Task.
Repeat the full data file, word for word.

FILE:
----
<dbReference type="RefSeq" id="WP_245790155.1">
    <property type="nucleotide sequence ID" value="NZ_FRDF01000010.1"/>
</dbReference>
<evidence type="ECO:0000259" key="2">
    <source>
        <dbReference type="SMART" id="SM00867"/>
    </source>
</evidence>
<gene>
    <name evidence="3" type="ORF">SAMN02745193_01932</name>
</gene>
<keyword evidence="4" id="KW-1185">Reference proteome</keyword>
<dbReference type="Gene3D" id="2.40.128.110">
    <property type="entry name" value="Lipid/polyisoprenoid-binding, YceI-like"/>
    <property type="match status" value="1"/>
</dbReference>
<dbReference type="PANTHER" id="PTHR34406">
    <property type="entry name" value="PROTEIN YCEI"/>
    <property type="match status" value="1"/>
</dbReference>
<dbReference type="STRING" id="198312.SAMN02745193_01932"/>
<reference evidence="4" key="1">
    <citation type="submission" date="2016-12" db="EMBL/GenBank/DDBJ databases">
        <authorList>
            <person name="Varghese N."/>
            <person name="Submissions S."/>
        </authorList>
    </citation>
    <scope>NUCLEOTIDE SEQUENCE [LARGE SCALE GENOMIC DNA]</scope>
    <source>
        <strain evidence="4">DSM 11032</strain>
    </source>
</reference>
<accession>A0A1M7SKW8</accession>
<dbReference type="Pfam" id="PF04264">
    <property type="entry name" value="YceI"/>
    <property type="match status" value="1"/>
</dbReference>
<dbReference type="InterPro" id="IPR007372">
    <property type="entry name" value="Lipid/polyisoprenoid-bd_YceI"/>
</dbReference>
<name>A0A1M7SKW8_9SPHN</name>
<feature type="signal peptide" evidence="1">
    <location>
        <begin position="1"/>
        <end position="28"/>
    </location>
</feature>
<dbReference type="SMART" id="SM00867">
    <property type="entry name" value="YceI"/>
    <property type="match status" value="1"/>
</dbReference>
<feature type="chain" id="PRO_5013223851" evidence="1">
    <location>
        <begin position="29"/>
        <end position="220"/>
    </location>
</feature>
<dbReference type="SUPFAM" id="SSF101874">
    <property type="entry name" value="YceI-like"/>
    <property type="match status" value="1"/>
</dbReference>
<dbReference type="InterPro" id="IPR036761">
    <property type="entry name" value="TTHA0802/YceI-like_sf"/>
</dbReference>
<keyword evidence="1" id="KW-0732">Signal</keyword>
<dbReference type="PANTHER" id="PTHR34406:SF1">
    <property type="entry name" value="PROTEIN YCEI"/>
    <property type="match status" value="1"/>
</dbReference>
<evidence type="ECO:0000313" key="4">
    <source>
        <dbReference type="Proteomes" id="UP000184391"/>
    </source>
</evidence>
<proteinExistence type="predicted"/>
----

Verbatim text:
<dbReference type="RefSeq" id="WP_245790155.1">
    <property type="nucleotide sequence ID" value="NZ_FRDF01000010.1"/>
</dbReference>
<evidence type="ECO:0000259" key="2">
    <source>
        <dbReference type="SMART" id="SM00867"/>
    </source>
</evidence>
<gene>
    <name evidence="3" type="ORF">SAMN02745193_01932</name>
</gene>
<keyword evidence="4" id="KW-1185">Reference proteome</keyword>
<dbReference type="Gene3D" id="2.40.128.110">
    <property type="entry name" value="Lipid/polyisoprenoid-binding, YceI-like"/>
    <property type="match status" value="1"/>
</dbReference>
<dbReference type="PANTHER" id="PTHR34406">
    <property type="entry name" value="PROTEIN YCEI"/>
    <property type="match status" value="1"/>
</dbReference>
<dbReference type="STRING" id="198312.SAMN02745193_01932"/>
<reference evidence="4" key="1">
    <citation type="submission" date="2016-12" db="EMBL/GenBank/DDBJ databases">
        <authorList>
            <person name="Varghese N."/>
            <person name="Submissions S."/>
        </authorList>
    </citation>
    <scope>NUCLEOTIDE SEQUENCE [LARGE SCALE GENOMIC DNA]</scope>
    <source>
        <strain evidence="4">DSM 11032</strain>
    </source>
</reference>
<accession>A0A1M7SKW8</accession>
<dbReference type="Pfam" id="PF04264">
    <property type="entry name" value="YceI"/>
    <property type="match status" value="1"/>
</dbReference>
<dbReference type="InterPro" id="IPR007372">
    <property type="entry name" value="Lipid/polyisoprenoid-bd_YceI"/>
</dbReference>
<name>A0A1M7SKW8_9SPHN</name>
<feature type="signal peptide" evidence="1">
    <location>
        <begin position="1"/>
        <end position="28"/>
    </location>
</feature>
<dbReference type="SMART" id="SM00867">
    <property type="entry name" value="YceI"/>
    <property type="match status" value="1"/>
</dbReference>
<feature type="chain" id="PRO_5013223851" evidence="1">
    <location>
        <begin position="29"/>
        <end position="220"/>
    </location>
</feature>
<dbReference type="SUPFAM" id="SSF101874">
    <property type="entry name" value="YceI-like"/>
    <property type="match status" value="1"/>
</dbReference>
<dbReference type="InterPro" id="IPR036761">
    <property type="entry name" value="TTHA0802/YceI-like_sf"/>
</dbReference>
<keyword evidence="1" id="KW-0732">Signal</keyword>
<dbReference type="PANTHER" id="PTHR34406:SF1">
    <property type="entry name" value="PROTEIN YCEI"/>
    <property type="match status" value="1"/>
</dbReference>
<evidence type="ECO:0000313" key="4">
    <source>
        <dbReference type="Proteomes" id="UP000184391"/>
    </source>
</evidence>
<proteinExistence type="predicted"/>